Finally, on December 9th, we were on our way to Nairobi. I met all the Scholars’ parents before the journey started. They blessed us with prayers and encouraging words. One of the parents said, “I always enjoyed listening to my daughter speak about her Mentor as her role model and a sister she looks up to. Mentoring girls is a passion done with so much love.”  As the bus took off, I couldn’t stop noticing the beautiful smiles on their faces as they waved goodbye to us.

 

From the first day, everyone was her sister’s keeper and by the time we got back, we felt like a big family.  Our girls really benefited and listening to them was so inspiring. The Summit will forever remain memorable for our girls. They are now part of a big network of empowered young girls from different countries who will continuously bring positive change from one heart to another and finally the whole world.

 

The Advance Team

 

Kisa Mentors Magdalena Kitinya and Subira Manyama rode the bus to Nairobi on December 8th, the day before Mary took the same trip with the Scholars.  They had each been to the summit in 2017, would be playing a critical role in facilitating small groups, and thus were expected to participate in sessions one day before and after the summit.

 

Their description of the trip is so wonderful, you will feel like you are traveling right along with them!

 

It was an early morning before sunrise.  Subira and I woke up, prepared ourselves and took our luggage to the station to board the bus in Moshi. Our eyes were swollen due to lack of enough sleep, so we both fell asleep the moment we got onto the bus until we reached Arusha, two hours away. We were off to the East Africa Girls’ Leadership Summit in Nairobi. It is an annual event for girls, about girls, and driven by girls. We had both been to the summit the previous year and were even more excited this time because we were going to share the experience with some of our Kisa and Binti Scholars.

 

As we traveled to from Tanzania to Kenya on the bus, we began to see beautiful landscapes and even a giraffe majestically crossing the road. We were so happy and laughed out loud.  Other beautiful moments that caught Subira’s attention were the local people.  “It was good to see Maasai culture along the road, including people dressed in traditional clothes attending cattle, Maasai houses, and little boys running along the road shouting in harmony. It reminds us of our country’s traditional cultures.”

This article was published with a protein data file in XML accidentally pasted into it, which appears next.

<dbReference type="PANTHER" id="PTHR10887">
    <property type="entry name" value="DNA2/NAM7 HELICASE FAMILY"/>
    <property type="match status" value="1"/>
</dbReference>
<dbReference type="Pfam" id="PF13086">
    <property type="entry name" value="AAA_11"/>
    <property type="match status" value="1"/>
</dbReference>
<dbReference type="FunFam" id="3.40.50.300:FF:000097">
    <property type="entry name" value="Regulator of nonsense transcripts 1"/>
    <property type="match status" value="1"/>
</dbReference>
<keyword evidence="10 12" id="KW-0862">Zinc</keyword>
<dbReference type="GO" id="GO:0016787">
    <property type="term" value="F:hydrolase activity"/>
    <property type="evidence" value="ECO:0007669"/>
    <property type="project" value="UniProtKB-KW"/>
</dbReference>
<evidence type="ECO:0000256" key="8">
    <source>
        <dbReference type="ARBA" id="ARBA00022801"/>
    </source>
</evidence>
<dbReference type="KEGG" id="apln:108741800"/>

Can you tell these girls are excited to be here? So many new experiences await… new places, new people.

We crossed the border into Kenya and, as we started to reach the outskirts of Nairobi, we began to experience terrible traffic jams and see large crowds of people.  Curiously, we saw women with short dresses, miniskirts and different hair color, which is unusual for us back at home. We loved to see how they expressed their creativity with this bold fashion. Our final destination was the Brackenhurst Hotel in Limuru, in the northwest part of Nairobi.

 

The following day, Mary, our Mentor Colleague from Moshi, took the same route with our six girls who were from both of AfricAid’s programs (Binti Shupavu and the Kisa Project) and from both regions (Kilimanjaro and Arusha). The six girls were chosen to represent their fellows because they are especially hardworking and have a passion to give back to their community.  Their school administrations were very supportive helping with the final details, as were the parents of the girls. It was a fantastic opportunity for the girls – for most of them, it was their first time leaving Tanzania to travel to a new country. Staying in such a beautiful hotel and meeting other girls from around the region was truly a dream come true.

 

 

Contributed by: Magdalena Kitinya, Kisa Project Assistant Manager and Kisa Alumna.

Contributed by: Mary Maika, Binti Shupavu Assistant Project Manager and Kisa Alumna.

 

 

 

 

 

 

 

Part 2 of the blog describes the experiences the girls and Mentors had at the conference.

Part 3 of the blog shares the girls’ lasting impressions of EAGLS, six months later.